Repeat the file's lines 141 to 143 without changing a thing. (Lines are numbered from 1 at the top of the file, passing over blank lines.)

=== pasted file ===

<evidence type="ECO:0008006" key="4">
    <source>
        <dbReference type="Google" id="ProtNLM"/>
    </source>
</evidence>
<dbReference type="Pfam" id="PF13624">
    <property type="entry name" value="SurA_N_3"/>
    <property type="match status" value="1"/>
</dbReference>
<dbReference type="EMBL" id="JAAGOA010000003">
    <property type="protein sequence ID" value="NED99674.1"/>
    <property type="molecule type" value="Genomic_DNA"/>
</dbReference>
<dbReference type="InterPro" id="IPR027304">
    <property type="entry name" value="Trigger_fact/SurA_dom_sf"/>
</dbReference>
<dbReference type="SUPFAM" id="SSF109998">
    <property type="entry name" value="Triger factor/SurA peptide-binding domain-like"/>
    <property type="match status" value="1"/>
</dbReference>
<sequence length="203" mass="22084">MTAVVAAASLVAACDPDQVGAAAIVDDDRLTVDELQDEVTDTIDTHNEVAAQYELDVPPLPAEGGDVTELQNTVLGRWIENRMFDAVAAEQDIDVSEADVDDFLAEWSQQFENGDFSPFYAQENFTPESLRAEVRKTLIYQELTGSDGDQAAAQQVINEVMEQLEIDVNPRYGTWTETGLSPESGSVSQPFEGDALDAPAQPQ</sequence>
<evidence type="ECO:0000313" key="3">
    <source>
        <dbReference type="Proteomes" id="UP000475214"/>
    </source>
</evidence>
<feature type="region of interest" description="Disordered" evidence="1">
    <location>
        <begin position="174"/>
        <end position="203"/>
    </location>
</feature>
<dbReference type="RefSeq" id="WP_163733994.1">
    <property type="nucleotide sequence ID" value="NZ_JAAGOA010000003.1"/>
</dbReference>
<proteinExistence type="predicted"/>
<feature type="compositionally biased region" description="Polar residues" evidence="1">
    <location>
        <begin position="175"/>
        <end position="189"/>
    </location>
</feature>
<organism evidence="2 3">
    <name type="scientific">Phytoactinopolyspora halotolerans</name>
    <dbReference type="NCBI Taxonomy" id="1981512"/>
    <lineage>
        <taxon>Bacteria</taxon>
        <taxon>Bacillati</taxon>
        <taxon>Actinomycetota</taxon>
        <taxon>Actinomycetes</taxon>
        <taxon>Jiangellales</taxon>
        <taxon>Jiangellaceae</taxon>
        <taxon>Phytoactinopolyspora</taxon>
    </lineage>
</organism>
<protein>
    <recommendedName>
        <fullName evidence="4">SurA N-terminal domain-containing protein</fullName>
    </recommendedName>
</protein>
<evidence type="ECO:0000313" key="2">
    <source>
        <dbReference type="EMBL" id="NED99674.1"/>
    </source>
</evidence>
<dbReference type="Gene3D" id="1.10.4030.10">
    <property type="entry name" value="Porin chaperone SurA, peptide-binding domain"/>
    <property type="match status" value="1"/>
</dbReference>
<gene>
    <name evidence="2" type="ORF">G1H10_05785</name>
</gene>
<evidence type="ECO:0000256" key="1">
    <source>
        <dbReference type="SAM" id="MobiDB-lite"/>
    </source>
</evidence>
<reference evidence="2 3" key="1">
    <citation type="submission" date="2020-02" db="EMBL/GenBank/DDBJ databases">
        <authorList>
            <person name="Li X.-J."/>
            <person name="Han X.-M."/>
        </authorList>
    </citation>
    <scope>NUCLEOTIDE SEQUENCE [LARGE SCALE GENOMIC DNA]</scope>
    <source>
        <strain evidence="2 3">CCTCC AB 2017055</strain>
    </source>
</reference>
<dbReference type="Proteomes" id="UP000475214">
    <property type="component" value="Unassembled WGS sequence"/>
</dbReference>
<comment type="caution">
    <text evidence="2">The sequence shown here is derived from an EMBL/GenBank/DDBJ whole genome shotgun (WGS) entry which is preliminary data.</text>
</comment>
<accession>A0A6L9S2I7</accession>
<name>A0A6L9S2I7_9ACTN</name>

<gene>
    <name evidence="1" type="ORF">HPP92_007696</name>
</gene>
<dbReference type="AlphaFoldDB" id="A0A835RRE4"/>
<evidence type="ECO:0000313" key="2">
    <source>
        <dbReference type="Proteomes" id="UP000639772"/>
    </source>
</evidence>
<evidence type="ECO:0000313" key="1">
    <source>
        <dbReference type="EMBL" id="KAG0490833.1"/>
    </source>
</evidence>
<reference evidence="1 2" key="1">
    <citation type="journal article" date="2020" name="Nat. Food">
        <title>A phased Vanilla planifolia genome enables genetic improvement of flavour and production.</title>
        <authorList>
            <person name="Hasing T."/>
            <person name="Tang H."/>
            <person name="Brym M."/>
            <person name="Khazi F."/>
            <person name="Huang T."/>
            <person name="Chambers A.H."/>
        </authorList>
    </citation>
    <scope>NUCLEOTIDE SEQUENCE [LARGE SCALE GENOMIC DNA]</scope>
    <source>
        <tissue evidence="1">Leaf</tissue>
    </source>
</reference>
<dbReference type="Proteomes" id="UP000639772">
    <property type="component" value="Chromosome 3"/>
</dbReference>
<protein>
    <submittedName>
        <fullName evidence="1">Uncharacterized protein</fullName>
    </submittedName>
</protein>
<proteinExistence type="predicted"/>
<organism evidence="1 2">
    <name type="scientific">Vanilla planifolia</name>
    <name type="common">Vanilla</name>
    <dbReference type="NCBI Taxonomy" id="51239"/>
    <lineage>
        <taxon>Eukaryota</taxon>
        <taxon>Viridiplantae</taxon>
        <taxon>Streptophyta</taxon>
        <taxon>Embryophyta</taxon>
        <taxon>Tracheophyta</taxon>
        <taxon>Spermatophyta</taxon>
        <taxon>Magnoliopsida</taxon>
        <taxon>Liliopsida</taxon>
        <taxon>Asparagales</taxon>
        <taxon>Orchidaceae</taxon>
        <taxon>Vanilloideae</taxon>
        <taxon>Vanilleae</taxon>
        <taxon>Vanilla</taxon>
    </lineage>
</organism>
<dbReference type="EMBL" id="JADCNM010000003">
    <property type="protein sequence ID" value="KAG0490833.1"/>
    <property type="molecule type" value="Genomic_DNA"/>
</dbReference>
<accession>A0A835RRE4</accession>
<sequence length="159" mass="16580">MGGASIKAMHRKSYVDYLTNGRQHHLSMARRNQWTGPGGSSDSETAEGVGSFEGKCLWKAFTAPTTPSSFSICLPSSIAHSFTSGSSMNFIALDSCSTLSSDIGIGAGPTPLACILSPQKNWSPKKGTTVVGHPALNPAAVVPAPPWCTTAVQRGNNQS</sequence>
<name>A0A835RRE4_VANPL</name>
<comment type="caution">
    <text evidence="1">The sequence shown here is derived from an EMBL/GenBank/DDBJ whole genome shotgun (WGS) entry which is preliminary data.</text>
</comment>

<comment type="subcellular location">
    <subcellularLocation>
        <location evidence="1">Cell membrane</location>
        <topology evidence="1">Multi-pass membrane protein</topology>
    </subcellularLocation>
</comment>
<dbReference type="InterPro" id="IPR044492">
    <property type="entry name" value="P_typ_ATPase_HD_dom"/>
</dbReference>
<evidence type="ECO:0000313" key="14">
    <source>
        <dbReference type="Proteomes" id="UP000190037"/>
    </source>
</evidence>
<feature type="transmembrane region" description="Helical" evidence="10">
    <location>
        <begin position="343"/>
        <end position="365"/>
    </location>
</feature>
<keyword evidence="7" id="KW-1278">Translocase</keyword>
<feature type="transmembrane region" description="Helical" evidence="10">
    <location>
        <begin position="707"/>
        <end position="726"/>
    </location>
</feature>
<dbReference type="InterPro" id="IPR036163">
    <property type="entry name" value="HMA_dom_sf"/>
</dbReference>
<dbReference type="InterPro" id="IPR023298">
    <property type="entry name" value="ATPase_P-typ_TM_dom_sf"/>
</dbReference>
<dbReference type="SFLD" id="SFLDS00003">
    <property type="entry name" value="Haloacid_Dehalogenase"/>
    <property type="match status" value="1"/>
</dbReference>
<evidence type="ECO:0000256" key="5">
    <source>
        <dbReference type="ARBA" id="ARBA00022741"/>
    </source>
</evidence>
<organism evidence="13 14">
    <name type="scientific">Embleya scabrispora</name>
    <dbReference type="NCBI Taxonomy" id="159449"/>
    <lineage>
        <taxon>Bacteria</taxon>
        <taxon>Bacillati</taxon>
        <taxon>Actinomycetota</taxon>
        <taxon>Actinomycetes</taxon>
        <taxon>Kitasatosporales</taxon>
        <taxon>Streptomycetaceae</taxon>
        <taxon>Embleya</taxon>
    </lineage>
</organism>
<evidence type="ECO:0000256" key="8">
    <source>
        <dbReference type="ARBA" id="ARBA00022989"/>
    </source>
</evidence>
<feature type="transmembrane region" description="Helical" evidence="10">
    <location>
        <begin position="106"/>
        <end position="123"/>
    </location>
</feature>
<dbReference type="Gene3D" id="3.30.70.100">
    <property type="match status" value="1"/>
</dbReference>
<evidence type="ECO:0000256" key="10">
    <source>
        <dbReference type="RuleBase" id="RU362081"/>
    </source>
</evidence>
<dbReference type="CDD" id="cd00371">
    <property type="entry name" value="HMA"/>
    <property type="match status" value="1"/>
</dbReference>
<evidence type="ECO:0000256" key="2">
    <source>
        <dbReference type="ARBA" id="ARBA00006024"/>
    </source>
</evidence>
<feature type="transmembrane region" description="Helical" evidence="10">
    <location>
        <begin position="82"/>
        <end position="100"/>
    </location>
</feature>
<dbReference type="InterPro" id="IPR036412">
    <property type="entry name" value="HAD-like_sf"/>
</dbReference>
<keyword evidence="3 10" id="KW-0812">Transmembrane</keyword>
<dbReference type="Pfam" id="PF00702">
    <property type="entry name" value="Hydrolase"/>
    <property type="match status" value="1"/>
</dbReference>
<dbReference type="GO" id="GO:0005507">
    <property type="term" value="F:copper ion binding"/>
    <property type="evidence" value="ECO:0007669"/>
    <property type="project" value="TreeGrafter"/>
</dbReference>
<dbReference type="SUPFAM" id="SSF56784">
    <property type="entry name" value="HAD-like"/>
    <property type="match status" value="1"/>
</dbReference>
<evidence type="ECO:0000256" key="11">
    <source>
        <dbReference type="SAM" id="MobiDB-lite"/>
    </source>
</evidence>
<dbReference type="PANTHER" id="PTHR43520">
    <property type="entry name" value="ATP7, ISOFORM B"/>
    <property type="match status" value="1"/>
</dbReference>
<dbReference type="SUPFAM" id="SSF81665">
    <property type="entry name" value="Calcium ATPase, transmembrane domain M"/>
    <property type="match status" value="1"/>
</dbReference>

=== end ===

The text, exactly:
    <dbReference type="NCBI Taxonomy" id="51239"/>
    <lineage>
        <taxon>Eukaryota</taxon>